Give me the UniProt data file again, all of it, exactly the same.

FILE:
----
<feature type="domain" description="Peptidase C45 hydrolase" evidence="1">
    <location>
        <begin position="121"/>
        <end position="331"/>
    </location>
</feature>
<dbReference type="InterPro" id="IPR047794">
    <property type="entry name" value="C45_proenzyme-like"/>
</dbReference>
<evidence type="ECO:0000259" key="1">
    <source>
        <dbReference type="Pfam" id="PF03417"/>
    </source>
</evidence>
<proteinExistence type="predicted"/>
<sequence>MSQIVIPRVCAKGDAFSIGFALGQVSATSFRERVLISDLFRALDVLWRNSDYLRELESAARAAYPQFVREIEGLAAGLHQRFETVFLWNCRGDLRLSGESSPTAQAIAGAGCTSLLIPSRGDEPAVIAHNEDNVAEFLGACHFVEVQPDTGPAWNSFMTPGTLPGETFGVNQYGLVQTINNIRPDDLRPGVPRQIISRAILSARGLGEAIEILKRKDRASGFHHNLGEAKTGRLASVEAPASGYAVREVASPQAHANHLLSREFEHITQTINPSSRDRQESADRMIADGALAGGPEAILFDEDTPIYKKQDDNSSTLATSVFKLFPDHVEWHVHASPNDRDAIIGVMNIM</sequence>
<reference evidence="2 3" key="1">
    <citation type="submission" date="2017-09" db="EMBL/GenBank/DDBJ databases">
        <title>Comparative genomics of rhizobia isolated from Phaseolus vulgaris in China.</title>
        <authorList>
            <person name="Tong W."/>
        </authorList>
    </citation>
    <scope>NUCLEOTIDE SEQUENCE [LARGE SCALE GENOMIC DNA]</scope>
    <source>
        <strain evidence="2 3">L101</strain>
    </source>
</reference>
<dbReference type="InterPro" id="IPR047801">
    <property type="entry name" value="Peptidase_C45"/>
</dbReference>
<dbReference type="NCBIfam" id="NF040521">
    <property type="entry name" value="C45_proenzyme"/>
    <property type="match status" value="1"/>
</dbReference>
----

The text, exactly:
<feature type="domain" description="Peptidase C45 hydrolase" evidence="1">
    <location>
        <begin position="121"/>
        <end position="331"/>
    </location>
</feature>
<dbReference type="InterPro" id="IPR047794">
    <property type="entry name" value="C45_proenzyme-like"/>
</dbReference>
<evidence type="ECO:0000259" key="1">
    <source>
        <dbReference type="Pfam" id="PF03417"/>
    </source>
</evidence>
<proteinExistence type="predicted"/>
<sequence>MSQIVIPRVCAKGDAFSIGFALGQVSATSFRERVLISDLFRALDVLWRNSDYLRELESAARAAYPQFVREIEGLAAGLHQRFETVFLWNCRGDLRLSGESSPTAQAIAGAGCTSLLIPSRGDEPAVIAHNEDNVAEFLGACHFVEVQPDTGPAWNSFMTPGTLPGETFGVNQYGLVQTINNIRPDDLRPGVPRQIISRAILSARGLGEAIEILKRKDRASGFHHNLGEAKTGRLASVEAPASGYAVREVASPQAHANHLLSREFEHITQTINPSSRDRQESADRMIADGALAGGPEAILFDEDTPIYKKQDDNSSTLATSVFKLFPDHVEWHVHASPNDRDAIIGVMNIM</sequence>
<reference evidence="2 3" key="1">
    <citation type="submission" date="2017-09" db="EMBL/GenBank/DDBJ databases">
        <title>Comparative genomics of rhizobia isolated from Phaseolus vulgaris in China.</title>
        <authorList>
            <person name="Tong W."/>
        </authorList>
    </citation>
    <scope>NUCLEOTIDE SEQUENCE [LARGE SCALE GENOMIC DNA]</scope>
    <source>
        <strain evidence="2 3">L101</strain>
    </source>
</reference>
<dbReference type="InterPro" id="IPR047801">
    <property type="entry name" value="Peptidase_C45"/>
</dbReference>
<dbReference type="NCBIfam" id="NF040521">
    <property type="entry name" value="C45_proenzyme"/>
    <property type="match status" value="1"/>
</dbReference>